I’ve always wanted to participate in the Ethnografilm Festival, which is usually held in Paris in April, and this year my film Borderland Memories was accepted. But due to the pandemic the festival decided to postpone until 2022 rather than go online at this time, so that it can once again be held at the Théâtre Lepic in Montmartre. How possible will this be in another year? Overseas travel seems like a dream now and my loved ones there speak with uncertainty of our future reunions.
I’ve added some of my older documentaries to this new online channel – ResearchTV, a peer-reviewed media platform for sharing knowledge through film.
Conversations on the Lake is a featured film in this first issue of the Guide:
At the end of this tumultuous year I finally completed my film, Borderland Memories, in progress since I first visited the ancestral village of my father’s family, formerly Ludwigsdorf, Germany, now called Ludwikowice, Poland. Over several journeys to various locations in Poland and Germany, I filmed places, visited archives, and met with scholars, artists, and cultural workers in Europe and North America. My research in 2018 and post-production in 2020 was funded by the Canada Council for the Arts. The result is a one-hour documentary essay film, distributed by Canadian Filmmakers Distribution Centre (CFMDC).
Go to film page: https://ediesteiner.com/films-2/borderlandfilm
In the spring of this year as the pandemic forced us inside, filmmaker Midi Onodera invited me to participate in this participatory arts project, based on the Surrealist game The Exquisite Corpse. Each video has 4 participating artists, one each for text, image, editing and sound design. I decided to work on all 4 parts, and these and more than 60 other short films, produced by over 100 artists, can be seen on this website: https://exc-19.com/
Just days into the Covid-19 lockdown, I learned that I was fortunate to receive Canada Council for the Arts grant to support the post-production phase of my digital film project, Borderland Memories, a work in progress since 2015. I began working with my sound and picture editing collaborators via Zoom and other online platforms, and the process of editing and audio production became a slow meditation in the restructured perception of time generated by social distancing. Online work time is both more compacted and more fragmented, producing a continual reassessment of the themes I am expressing for the future screen. What will the stories I’ve been exploring in this film for the past five years mean in the larger post-pandemic histories to come? Two years ago, I was in Berlin at this time, doing archival research at the German Historical Museum, filming in the city and in places along the German/Polish border, meeting with colleagues in the Silesian countryside and in the city of Wroclaw. Although I had gathered enough material to construct my film when travel options ended, I was hoping to return to Europe this spring for some final research and image production. Now I wonder what film festivals and screenings will be like in times ahead, and what are the ethics of future travel – for work, for time with loved ones abroad, to reach into a wider world.
Views From Home: Facing North (2019) records changing views from the filmmaker’s Toronto home over two decades and multiple seasons, moving from analogue film photographic studies to digital media practices as years of construction and redevelopment of the visible landscapes unfold. Key historical moments are cited to sound effects and ambient music. A part of this work was previously shown at Gallery 44 Members Space, Toronto. Below is the trailer. The short film is distributed by Canadian Filmmakers Distribution Centre (CFMDC).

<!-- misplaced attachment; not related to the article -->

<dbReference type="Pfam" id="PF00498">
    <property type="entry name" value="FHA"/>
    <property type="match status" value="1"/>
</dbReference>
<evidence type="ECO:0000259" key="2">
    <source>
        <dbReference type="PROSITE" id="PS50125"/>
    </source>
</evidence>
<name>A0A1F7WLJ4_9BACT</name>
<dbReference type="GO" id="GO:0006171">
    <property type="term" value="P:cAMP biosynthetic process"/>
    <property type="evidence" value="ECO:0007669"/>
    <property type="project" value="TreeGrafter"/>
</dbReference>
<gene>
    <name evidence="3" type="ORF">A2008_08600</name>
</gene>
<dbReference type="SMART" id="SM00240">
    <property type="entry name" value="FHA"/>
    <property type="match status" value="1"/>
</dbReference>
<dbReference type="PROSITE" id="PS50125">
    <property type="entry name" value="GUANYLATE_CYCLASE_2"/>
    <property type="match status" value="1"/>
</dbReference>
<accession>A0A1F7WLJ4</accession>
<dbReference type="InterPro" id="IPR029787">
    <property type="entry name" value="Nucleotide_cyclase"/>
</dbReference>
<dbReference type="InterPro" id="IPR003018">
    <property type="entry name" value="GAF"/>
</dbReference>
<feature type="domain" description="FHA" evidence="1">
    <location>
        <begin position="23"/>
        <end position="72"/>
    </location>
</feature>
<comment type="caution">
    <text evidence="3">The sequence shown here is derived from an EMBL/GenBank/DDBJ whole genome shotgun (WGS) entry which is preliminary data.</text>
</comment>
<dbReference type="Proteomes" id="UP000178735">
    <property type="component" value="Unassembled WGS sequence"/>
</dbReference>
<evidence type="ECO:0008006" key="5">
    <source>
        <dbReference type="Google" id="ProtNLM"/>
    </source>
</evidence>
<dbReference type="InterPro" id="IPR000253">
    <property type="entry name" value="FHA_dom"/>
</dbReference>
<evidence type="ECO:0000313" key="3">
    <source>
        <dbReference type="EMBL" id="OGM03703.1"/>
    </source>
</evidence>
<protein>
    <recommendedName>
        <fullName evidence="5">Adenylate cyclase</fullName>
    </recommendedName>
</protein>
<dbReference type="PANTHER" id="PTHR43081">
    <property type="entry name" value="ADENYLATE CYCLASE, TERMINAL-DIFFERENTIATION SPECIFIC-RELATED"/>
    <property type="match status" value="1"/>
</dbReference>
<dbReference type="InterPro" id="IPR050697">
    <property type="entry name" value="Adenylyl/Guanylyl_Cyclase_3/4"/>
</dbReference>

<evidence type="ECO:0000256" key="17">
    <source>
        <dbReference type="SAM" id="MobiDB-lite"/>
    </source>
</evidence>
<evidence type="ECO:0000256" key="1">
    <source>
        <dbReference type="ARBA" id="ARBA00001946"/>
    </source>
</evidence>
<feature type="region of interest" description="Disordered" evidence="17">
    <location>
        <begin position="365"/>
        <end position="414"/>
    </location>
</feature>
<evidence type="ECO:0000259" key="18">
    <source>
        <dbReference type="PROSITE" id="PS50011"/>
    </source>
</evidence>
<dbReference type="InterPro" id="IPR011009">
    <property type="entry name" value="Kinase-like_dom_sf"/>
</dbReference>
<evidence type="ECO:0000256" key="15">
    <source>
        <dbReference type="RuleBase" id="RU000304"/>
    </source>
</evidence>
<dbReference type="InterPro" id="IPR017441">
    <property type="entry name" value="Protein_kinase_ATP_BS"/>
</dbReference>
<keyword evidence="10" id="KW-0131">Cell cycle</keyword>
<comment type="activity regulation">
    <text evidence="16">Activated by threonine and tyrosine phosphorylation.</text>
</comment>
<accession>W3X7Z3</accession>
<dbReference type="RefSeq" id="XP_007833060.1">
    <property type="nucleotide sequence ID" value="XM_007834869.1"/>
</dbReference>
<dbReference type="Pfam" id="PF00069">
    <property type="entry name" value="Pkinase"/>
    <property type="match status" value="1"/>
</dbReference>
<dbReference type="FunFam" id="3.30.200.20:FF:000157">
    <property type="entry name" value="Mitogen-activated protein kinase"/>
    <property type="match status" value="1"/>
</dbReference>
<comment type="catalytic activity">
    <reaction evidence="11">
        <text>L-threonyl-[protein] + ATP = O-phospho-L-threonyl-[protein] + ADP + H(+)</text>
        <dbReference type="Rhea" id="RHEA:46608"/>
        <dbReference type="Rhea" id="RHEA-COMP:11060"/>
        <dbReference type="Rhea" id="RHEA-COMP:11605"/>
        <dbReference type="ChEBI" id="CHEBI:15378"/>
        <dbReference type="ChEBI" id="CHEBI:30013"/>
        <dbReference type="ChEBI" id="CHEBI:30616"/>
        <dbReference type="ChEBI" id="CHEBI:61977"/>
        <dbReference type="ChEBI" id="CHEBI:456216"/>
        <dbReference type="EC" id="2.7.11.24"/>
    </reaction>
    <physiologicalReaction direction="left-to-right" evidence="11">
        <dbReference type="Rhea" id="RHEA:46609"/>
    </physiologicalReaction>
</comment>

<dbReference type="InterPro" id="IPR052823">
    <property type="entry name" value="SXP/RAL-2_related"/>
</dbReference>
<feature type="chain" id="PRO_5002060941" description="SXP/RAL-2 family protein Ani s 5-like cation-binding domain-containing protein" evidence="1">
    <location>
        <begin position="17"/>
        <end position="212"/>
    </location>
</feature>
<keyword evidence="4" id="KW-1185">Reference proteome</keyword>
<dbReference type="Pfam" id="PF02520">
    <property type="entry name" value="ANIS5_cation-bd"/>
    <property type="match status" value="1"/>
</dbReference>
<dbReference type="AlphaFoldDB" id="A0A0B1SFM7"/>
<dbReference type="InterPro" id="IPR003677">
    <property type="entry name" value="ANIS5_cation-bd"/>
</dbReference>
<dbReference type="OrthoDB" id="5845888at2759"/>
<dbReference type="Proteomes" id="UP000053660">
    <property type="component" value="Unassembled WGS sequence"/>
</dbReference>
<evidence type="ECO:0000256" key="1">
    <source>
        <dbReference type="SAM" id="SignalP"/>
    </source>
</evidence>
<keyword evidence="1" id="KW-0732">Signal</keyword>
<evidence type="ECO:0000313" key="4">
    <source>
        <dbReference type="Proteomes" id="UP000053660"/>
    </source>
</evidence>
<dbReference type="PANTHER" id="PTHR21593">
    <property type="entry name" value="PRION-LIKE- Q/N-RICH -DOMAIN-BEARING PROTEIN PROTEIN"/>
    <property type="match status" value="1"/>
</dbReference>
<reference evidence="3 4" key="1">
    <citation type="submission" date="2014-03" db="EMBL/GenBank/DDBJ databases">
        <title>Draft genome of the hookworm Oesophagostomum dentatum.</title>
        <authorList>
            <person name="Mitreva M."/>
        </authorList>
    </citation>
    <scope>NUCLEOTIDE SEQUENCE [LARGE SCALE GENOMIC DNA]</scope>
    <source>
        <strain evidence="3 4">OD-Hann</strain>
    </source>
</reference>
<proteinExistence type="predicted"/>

Since 2015 I have travelled three times to Lower Silesia, Poland, where my father’s family lived for centuries under Bohemian, Prussian, and German rule. Their homes were in regional villages south of Wroclaw, a thousand-year old city. The earliest Silesians were migratory tribes. Traces of Stone Age habitation were found on the city’s riverbanks and Celtic populations passed through and moved on. Silesia was claimed by the kingdom of Poland shortly before the year 1000, followed by various competing rulerships and kingdoms as the land was bought, sold, seized in battles and traded in marriages between revolving political, social, and religious controls, becoming finally a province of the Republic of Germany until it was annexed to Poland after WW2. My relations, along with most ethnic Germans, were expelled to the west, leaving their homes behind. While in Silesia I filmed sites, visited archives, and recorded interviews for my media project, Borderland Memories. I was a visiting researcher on a team from Adam Mickiewicz University, Poland, and my project research and creation was funded by the Canada Council for the Arts.
In June I attended a conference of the Association for the Study of Literature and Environment, Rust/Resistance: Works of Recovery, at Wayne State University in Detroit. I presented media and writing from my project in progress, Borderland Memories in Lower Silesia. It was my first time back to Detroit in many years and my only previous encounter with the city was at the Greyhound bus depot, en route to Ann Arbor Film Festival. As I walked among the ruins and some wonderful old architectures, I found myself in a city of hidden stories with much heart. Filmmaker Patrick Keiller wrote, “The present day flâneur carries a camera” and travels in some kind of vehicle (The View From the Train: Cities and Other Landscapes, 2013).
The research I cited for this project ten years ago, in part for my doctorate in Environmental Studies, was recently connected to new media stories. In the film, I interview a number of experts on the issue of aluminum prophylaxis. You can hear some of their comments in the film’s trailer, and read some 2017 news stories online at these links: